One of the most interesting and ambitious panel discussions at SPLASH 2010 was “Manifesto: a New Educational Programming Language” in which Andrew Black, Kim B. Bruce, and James Noble presented their proposal for a new educational object-oriented programming language called Grace. The idea for Grace came about at ECOOP 2010 in Maribor, Slovenia, when Black, Bruce, Noble, and a set of like-minded computer science teachers grappled with the question, “What are we going to be teaching in CS intro courses in five years?”
The threesome decided to team up with the goal of developing Grace by 2015. Their main motivations involve wanting, in the early part of the CS curriculum, a new language that possesses low overhead for simple programs, language levels, solid generics, static and dynamic typing, high level constructs for concurrency/parallelism, support for immutable objects, and power of functional constructs.
As trio explained during the SPLASH panel discussion, the fundamentals of Grace will include everything is an object, simple method dispatch, single inheritance, language levels for teaching, extensible via libraries (control and data), and readability for Java, C, Python, and Scala programmers. Ideally, they want the features of Grace to include uncluttered code, layout significance, structural typing, local type inference, separate subtyping from inheritance, user-definable operators, sensible generics, lambdas, support for static and dynamic typing, and parallel programming.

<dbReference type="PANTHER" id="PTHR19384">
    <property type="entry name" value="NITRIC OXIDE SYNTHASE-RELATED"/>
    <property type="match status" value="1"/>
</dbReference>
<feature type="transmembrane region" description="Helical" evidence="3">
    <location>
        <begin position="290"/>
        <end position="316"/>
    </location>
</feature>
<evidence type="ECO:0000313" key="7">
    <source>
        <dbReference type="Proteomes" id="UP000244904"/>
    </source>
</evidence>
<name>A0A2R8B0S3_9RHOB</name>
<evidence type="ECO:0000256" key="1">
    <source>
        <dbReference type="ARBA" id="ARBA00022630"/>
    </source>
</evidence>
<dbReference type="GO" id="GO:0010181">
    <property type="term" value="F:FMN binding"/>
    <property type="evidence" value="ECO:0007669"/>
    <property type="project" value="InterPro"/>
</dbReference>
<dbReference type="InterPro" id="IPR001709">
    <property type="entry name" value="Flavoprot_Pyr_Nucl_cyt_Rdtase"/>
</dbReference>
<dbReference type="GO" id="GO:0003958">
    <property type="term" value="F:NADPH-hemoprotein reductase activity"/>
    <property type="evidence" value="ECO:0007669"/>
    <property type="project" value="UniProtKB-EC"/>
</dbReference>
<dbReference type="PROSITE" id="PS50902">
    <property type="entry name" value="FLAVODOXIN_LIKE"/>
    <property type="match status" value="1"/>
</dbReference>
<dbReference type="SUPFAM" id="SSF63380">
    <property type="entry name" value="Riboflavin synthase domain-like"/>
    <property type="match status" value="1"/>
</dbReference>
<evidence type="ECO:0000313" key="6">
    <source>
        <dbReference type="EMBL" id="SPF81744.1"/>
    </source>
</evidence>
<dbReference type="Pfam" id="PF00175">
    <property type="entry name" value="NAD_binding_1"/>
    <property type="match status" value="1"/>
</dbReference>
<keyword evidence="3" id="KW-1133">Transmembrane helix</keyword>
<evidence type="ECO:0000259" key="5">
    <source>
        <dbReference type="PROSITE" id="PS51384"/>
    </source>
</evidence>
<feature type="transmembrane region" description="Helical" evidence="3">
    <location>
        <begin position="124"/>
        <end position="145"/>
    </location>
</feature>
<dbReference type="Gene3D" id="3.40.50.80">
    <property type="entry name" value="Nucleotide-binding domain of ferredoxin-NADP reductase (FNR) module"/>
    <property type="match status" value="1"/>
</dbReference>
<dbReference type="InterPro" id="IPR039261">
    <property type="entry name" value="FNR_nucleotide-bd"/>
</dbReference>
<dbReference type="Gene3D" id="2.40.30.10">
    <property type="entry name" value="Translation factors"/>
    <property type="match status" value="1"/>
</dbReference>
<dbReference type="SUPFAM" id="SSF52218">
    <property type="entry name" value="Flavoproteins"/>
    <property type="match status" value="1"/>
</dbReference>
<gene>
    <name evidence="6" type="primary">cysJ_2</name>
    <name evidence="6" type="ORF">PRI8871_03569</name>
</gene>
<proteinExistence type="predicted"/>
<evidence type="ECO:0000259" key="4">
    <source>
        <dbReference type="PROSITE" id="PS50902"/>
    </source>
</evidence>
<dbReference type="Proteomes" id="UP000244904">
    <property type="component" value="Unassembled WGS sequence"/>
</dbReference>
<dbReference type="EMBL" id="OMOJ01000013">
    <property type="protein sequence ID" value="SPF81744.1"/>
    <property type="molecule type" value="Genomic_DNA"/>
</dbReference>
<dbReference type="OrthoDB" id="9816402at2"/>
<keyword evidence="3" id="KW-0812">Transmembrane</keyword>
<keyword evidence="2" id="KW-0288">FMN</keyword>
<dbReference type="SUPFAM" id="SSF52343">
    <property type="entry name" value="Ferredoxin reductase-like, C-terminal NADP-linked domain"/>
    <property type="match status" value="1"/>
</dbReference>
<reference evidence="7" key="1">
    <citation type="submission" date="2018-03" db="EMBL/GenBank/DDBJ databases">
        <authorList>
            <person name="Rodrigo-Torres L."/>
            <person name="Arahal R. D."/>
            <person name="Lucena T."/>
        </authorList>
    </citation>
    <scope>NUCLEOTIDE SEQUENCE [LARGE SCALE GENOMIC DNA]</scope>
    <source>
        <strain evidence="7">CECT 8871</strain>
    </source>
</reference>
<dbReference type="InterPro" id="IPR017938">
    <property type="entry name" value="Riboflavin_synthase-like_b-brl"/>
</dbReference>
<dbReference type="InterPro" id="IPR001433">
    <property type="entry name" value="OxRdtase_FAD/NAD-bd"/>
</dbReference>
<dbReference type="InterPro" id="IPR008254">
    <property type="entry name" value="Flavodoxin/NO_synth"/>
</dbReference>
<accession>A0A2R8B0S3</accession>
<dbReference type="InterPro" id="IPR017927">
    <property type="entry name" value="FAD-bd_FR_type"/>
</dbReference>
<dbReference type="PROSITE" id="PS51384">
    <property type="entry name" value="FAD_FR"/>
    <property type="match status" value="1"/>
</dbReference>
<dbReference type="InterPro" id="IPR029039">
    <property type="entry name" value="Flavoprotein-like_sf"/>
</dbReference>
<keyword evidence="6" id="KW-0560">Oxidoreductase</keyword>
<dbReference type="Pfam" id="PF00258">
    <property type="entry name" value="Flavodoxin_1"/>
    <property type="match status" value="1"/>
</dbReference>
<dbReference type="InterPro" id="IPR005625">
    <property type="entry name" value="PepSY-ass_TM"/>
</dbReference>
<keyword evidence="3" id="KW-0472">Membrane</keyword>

Their SPLASH paper, “Designing the Next Educational Programming Language,” is available here.
Black, Bruce, and Noble have set up a Web site, http://gracelang.org/, which will feature material for review, news, and more. Most importantly, they will need a lot of assistance and support, and are seeking programmers, implementers, library and IDE writers, testers, teachers, and others to help with their project.
Interested? If so, here’s their contact info:
Alex Black: firstname.lastname@example.org
Kim B. Bruce: email@example.com
James Noble: firstname.lastname@example.org
Jack Rosenberger is senior editor, news, of Communications of the ACM.
As a professional developer with ~20 years of experiencing, I'm part of the movement that wants to de-emphasize object-oriented programming in favor of functional programming. I say this as someone who was once convinced that OOP is the best modularity approach for software (and I flirted with aspect-oriented programming for a while...). Therefore, I would prefer a teaching language that emphasizes functional programming over object-oriented programming, not the other way around.
Which programming language(s) do they use in the introductory courses they teach now?
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